William Kentridge’s tapestry, “Porter Series: Géographie des Hebreux ou Tableau de la dispersion des Enfants de Noë” (2005), shows two silhouetted figures, with their respective heads replaced by a rotary telephone and a megaphone, walking over a map of southern Europe, northern Africa and the Middle East. The map mostly follows Genesis’s account of the post-Flood dispersion of Noah’s three children and 16 grandchildren, though it changes Shem’s son Arphaxad to Arphaxas and Japhet’s son Madai to Madal.
A dispersion of biblical proportions should carry special significance to Kentridge, a South African Jew born under apartheid. From the start, Kentridge’s work has focused on South Africa’s social and racial imbalances, and it has been shown in more than 30 solo exhibits at such venues as New York’s Metropolitan Museum of Art, Sydney, Australia’s Museum of Contemporary Art, Paris’s Centre Pompidou and Washington, D.C.’s Hirshhorn Museum. In 2001, Kentridge’s film “Shadow Procession” was projected in Times Square, and he directed and designed the set for a 2007 production of Mozart’s “The Magic Flute” at the Brooklyn Academy of Music. His drawings were recently on exhibit at the New York-based Marian Goodman Gallery.
The Noah tapestry is one of 11 on exhibit at the Philadelphia Museum of Art in Notations/William Kentridge: Tapestries, which also contains 23 other etchings, bronze sculptures, drawings and an artist’s book. To produce the tapestry series, which has never been shown before, Kentridge created collages from an 1848 French-made children’s atlas, superimposing torn black paper figures on the maps. He then turned over the collages to the Stephens Tapestry Studio, based first in Swaziland and then in the Johannesburg suburb Diepsloot, to convert the drawings into wall-sized woven tapestries.
In an interview at the Philadelphia Museum, Kentridge initially downplayed the Jewish significance of the Noah tapestry. At first he said that he was interested in the “chance associations” of map lettering interacting with outlined figures, and the combination of Noah’s descendants and dispersion was “a fortuitous coming together rather than a planned one.” Kentridge compared the Paris-based Musée d’art et d’histoire du Judaïsme’s interest in the Noah piece with the fascination of other viewers who discovered their hometowns in the maps.
But when pressed, Kentridge came up with more of a personal connection. “I think one of the things you know if you are Jewish is that generally, one generation back or two, there has been some migration, in my case and in the case of a lot of South African Jews from Lithuania,” he said. “So that is maybe a difference, an awareness of a recent or relatively recent 100-year-old arrival.”
Time becomes an important component of “Office Love” (2001), a map of Johannesburg labeled September 1890 with a man wearing boots and a suit and with a typewriter for a head. The man is walking toward an ink blotter perched atop an extra long-legged writing desk with a pair of scissors dangling to the side. In his essay in the catalog, Carlos Basualdo, curator of contemporary art at the Philadelphia Museum, explains that the map is “a pure invention” that anticipated the city’s development after the Witwatersrand Gold Rush, “nothing but a shadow that ended up projecting its own reality.” The creation “inevitably functions as a metaphor for the complex relationship between fact and fiction from which his work vigorously stems.”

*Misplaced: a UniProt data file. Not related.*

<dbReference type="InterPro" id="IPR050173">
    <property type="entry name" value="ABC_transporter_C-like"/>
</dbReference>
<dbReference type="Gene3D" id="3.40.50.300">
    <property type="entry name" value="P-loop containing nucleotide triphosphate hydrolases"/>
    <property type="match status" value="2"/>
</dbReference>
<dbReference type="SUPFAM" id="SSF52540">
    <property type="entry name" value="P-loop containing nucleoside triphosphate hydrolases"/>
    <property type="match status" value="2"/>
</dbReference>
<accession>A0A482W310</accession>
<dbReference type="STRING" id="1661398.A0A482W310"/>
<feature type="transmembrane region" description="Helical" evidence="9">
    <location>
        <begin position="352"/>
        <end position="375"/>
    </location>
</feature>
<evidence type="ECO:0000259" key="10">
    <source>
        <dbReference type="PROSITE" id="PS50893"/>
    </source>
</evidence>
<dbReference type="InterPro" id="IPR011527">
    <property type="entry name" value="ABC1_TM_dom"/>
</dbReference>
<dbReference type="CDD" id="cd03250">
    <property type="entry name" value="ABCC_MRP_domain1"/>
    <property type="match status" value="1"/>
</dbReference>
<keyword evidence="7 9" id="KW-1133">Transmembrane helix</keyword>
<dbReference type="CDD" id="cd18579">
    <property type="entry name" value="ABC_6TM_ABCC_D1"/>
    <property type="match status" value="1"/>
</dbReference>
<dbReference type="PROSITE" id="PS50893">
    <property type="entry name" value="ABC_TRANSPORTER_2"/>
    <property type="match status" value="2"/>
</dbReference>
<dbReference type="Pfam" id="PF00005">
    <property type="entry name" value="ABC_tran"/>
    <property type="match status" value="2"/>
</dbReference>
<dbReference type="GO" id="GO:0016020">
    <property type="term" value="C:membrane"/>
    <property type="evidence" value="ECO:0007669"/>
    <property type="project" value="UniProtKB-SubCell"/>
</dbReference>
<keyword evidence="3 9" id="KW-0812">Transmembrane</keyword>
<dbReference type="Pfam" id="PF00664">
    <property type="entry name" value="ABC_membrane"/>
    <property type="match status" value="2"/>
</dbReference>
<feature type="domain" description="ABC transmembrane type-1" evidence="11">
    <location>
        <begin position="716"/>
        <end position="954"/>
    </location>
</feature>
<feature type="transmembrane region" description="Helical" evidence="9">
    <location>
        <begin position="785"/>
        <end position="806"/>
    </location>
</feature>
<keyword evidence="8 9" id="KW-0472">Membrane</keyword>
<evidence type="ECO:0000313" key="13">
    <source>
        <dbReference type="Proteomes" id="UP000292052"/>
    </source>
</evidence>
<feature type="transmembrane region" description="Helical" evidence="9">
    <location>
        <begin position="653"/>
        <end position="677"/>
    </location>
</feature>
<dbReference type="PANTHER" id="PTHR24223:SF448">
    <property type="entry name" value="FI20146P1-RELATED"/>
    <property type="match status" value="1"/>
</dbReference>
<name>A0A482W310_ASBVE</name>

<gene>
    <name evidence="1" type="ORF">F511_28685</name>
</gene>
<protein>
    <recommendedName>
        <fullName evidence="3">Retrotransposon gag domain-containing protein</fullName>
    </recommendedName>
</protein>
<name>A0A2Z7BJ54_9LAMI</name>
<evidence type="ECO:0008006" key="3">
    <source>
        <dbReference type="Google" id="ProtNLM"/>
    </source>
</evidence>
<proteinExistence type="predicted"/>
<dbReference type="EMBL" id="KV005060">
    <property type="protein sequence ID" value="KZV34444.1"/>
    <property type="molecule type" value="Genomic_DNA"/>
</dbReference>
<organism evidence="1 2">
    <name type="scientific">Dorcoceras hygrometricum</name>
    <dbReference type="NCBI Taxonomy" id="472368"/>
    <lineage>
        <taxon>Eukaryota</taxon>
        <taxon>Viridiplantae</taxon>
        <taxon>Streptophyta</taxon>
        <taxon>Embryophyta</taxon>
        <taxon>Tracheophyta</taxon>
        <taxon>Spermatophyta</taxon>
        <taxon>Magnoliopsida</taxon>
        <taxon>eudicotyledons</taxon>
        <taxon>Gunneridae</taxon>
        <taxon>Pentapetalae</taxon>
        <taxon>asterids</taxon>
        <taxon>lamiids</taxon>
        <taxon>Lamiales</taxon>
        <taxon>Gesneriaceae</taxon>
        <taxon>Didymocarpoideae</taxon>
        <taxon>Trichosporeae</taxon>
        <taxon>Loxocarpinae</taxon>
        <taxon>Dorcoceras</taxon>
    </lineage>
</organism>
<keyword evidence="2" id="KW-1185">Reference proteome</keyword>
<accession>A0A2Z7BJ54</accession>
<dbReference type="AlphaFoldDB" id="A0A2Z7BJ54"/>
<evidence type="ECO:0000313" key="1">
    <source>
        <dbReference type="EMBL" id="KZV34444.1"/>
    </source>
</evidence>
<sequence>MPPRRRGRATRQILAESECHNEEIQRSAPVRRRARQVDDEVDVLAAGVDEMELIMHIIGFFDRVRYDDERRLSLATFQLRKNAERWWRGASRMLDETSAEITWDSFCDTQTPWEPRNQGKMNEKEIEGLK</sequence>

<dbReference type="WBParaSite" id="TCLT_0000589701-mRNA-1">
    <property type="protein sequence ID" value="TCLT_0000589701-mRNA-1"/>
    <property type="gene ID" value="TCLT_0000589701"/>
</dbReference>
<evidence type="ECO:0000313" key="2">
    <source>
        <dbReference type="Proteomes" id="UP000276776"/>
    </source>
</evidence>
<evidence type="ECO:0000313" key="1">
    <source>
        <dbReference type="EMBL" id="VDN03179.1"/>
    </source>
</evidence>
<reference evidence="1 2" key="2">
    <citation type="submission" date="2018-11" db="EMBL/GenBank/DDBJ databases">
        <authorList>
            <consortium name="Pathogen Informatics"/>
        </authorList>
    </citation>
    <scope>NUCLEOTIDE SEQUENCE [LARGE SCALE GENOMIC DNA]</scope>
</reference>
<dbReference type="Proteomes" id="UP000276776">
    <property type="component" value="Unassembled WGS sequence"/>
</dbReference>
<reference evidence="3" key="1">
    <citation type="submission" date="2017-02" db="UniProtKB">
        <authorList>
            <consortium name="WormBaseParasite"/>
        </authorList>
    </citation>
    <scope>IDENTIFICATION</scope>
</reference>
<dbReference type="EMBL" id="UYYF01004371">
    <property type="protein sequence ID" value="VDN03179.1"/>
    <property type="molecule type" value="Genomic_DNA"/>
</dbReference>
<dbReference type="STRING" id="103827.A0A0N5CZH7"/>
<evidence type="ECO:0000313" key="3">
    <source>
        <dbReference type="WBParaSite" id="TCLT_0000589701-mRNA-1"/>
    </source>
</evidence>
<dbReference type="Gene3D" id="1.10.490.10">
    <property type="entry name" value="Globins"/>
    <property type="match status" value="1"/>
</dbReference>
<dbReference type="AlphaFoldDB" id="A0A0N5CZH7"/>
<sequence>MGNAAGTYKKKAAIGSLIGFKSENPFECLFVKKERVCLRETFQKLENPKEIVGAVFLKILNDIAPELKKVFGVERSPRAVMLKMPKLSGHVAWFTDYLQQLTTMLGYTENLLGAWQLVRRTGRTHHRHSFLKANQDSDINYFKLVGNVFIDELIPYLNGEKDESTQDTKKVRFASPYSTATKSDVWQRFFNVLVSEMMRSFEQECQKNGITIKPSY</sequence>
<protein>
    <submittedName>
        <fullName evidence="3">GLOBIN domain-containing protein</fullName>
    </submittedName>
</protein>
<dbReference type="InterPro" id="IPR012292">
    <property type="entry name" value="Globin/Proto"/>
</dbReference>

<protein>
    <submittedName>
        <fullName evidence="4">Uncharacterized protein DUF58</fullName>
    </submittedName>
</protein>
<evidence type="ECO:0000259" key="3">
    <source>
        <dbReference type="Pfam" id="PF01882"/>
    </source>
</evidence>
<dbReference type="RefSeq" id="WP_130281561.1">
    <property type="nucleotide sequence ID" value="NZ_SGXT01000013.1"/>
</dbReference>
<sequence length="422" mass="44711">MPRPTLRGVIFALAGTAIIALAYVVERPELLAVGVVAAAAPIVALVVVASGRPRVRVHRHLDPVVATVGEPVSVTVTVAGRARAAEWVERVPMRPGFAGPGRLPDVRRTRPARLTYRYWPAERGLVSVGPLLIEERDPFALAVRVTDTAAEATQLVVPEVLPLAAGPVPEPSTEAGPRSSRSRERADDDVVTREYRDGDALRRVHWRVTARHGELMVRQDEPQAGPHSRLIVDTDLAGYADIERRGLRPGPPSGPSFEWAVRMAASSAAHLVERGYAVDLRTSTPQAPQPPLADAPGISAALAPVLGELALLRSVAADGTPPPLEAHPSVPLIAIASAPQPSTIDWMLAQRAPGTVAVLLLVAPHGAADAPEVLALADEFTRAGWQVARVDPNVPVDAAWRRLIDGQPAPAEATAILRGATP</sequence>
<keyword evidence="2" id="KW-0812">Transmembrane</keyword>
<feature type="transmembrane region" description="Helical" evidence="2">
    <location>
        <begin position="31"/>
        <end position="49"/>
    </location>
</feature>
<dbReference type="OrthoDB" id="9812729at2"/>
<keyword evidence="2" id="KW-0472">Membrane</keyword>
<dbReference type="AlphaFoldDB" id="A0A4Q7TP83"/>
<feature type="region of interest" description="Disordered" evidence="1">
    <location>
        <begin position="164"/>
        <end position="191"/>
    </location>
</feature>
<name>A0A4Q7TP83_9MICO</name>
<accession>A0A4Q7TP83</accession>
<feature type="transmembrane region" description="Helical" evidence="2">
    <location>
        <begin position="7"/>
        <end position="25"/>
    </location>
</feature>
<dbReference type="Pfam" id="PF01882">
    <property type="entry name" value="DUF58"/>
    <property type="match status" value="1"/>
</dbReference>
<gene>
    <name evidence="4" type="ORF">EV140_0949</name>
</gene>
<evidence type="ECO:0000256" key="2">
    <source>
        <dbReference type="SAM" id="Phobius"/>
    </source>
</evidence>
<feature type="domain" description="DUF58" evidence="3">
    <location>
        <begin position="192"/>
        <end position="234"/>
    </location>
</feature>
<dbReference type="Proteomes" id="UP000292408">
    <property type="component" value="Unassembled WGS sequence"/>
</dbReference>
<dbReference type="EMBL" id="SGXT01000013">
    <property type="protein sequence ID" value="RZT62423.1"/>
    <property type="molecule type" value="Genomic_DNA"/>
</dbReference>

However fictive the maps are, the depictions of porters capture a sobering reality that Kentridge came to know well after seeing displaced South Africans following the apartheid regime’s collapse. Johannesburg’s porters so affected Kentridge that he chose to memorialize one of them in his film “Monument” (1990). In the film, a single porter crouches on a pedestal, lifting a large bundle of packages tied together. Although a stand-in for the exhausted and dehumanized, the porter assumes a classical Greek pose, like Atlas shouldering the weight of the world.
Not all of Kentridge’s literary references are as typical as Atlas. He often cites Nikolai Gogol’s story “The Nose,” where a man awakens to discover that his nose has left his face and achieved such prominence in the bureaucracy that he cannot order it to return. Other works include “Ubu,” a creation of late-19th-century French playwright and anticipator of Absurdist Theater Alfred Jarry. The references to people transforming into objects derive from literary influences such as a Flannery O’Connor tale of a policeman turning into a bicycle, and Ovid’s “Metamorphoses,” where Arachne turns into a spider and a man turns into a tree, surely Kentridge’s referent in “Porter Series: Asie Mineure (Tree Man)” (2006).
Another Ovid story that Kentridge discussed at the exhibit opening is a perfect metaphor for his work. Tereus rapes his wife Procne’s sister Philomel and cuts out her tongue so that she cannot reveal his crime. Philomel weaves the story into a tapestry and sends it to Procne, who understands and takes such gruesome revenge on Tereus that the gods turn the whole lot into birds. Just as Philomel’s tapestry tells the tale she is incapable of recounting, Kentridge’s tapestries speak for the disenfranchised victims of apartheid.
Menachem Wecker, who blogs on religion and the arts at Iconia.canonist.com, is based in Washington, D.C.